Brain cells living in a dish can learn to play the classic video game Pong, thus demonstrating “intelligent and sentient behavior,” Australian neuroscientists argue in a new paper.

Brett Kagan, who led the study published Wednesday in the journal Neuron, told AFP his findings open the door to a new type of research in which neurons could one day be used as biological information processors, complementing digital computers.

“What machines can’t do is learn things very quickly — if you need a machine learning algorithm to learn something, it requires thousands of data samples,” he explained. “But if you ask a human, or train a dog, a dog can learn a trick in two or three tries.”


Neurons are the building blocks of intelligence in all animals, from flies to humans. Kagan, the chief scientific officer at Melbourne-based Cortical labs, set out to answer the question of whether there is a way to harness neurons’ inherent intelligence.

DishBrain, a product of the Australian biotech company Cortical Labs, is a platform that can teach living neurons to perform tasks by stimulating them with electrophysiological signals, then reading the resulting activity in the cells. In new work published today (October 12) in Neuron, researchers showed that cultures of mouse or human neurons were capable of learning to play the classic 1972 Atari video game Pong after about five minutes.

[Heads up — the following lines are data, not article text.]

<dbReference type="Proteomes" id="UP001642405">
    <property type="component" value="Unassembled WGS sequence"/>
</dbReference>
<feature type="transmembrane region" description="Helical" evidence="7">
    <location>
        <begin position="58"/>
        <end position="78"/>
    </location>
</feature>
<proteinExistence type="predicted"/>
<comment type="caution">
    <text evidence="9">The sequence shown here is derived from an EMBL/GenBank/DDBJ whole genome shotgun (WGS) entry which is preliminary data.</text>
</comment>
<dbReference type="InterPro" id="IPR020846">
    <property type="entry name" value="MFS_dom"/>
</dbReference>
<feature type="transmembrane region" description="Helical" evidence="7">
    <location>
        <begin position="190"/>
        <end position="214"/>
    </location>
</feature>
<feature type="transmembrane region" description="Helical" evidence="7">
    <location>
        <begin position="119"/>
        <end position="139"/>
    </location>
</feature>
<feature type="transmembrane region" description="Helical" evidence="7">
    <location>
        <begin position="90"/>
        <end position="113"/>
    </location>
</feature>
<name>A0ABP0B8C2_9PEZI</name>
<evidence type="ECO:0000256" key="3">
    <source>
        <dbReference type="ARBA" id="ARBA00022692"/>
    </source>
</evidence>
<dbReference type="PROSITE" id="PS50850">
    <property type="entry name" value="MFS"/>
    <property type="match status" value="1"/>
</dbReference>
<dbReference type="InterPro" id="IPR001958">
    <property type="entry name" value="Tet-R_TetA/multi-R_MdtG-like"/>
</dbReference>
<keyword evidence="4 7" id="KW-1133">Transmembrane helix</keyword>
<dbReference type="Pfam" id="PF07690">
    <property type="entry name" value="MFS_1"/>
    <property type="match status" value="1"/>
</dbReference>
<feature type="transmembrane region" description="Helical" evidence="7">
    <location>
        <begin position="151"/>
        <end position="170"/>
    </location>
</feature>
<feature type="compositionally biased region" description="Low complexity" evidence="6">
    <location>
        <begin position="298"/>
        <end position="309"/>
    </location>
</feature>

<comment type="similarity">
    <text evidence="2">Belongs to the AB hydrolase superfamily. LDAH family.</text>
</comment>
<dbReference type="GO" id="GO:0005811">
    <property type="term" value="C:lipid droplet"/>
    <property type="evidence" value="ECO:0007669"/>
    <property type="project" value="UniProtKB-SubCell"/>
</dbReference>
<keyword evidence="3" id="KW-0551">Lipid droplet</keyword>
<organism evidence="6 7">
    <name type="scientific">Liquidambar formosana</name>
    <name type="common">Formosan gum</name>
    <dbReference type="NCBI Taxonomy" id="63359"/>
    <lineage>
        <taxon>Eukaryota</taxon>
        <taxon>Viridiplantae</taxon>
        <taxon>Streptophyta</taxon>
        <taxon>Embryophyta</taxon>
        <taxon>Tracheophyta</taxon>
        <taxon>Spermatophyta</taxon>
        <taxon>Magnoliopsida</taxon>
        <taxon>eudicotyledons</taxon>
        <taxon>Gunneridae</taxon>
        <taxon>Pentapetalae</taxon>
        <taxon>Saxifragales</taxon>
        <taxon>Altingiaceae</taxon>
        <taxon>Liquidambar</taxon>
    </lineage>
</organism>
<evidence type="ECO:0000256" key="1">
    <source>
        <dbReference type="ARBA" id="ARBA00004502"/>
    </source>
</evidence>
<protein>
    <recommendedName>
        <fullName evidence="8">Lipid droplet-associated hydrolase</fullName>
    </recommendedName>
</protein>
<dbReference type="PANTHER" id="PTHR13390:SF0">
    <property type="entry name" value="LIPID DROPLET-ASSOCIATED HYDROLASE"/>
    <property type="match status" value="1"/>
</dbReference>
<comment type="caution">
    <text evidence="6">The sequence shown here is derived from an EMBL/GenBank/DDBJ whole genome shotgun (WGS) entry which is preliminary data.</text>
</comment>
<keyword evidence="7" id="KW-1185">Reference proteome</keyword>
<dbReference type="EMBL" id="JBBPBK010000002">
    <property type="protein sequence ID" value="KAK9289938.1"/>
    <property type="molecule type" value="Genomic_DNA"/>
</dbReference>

“I would say it is accurate to call this a form of learning because it is goal-directed activity adaptation that spans minutes,” Harvard Medical School neuroscientist Yasmín Escobedo Lozoya, who didn’t work on the study, tells The Scientist over email.

According to Cortical Labs Chief Scientific Officer Brett Kagan, this is ample evidence that cultured networks of neurons provided with stimulation and feedback are capable of learning—and that they’re “sentient,” he tells The Scientist.

With further refinements, he says, DishBrain could be used to probe the mechanisms of intelligence, study the effects of pharmaceuticals on neurons, or develop better AI based on a synthesis of biological and engineered components.

“Can this be a new way of thinking about what neurons are?” asks Kagan. “Are they just part of human and animal biology? Or can they be a new biomaterial for intelligence? . . . Why try and mimic what you can harness?”


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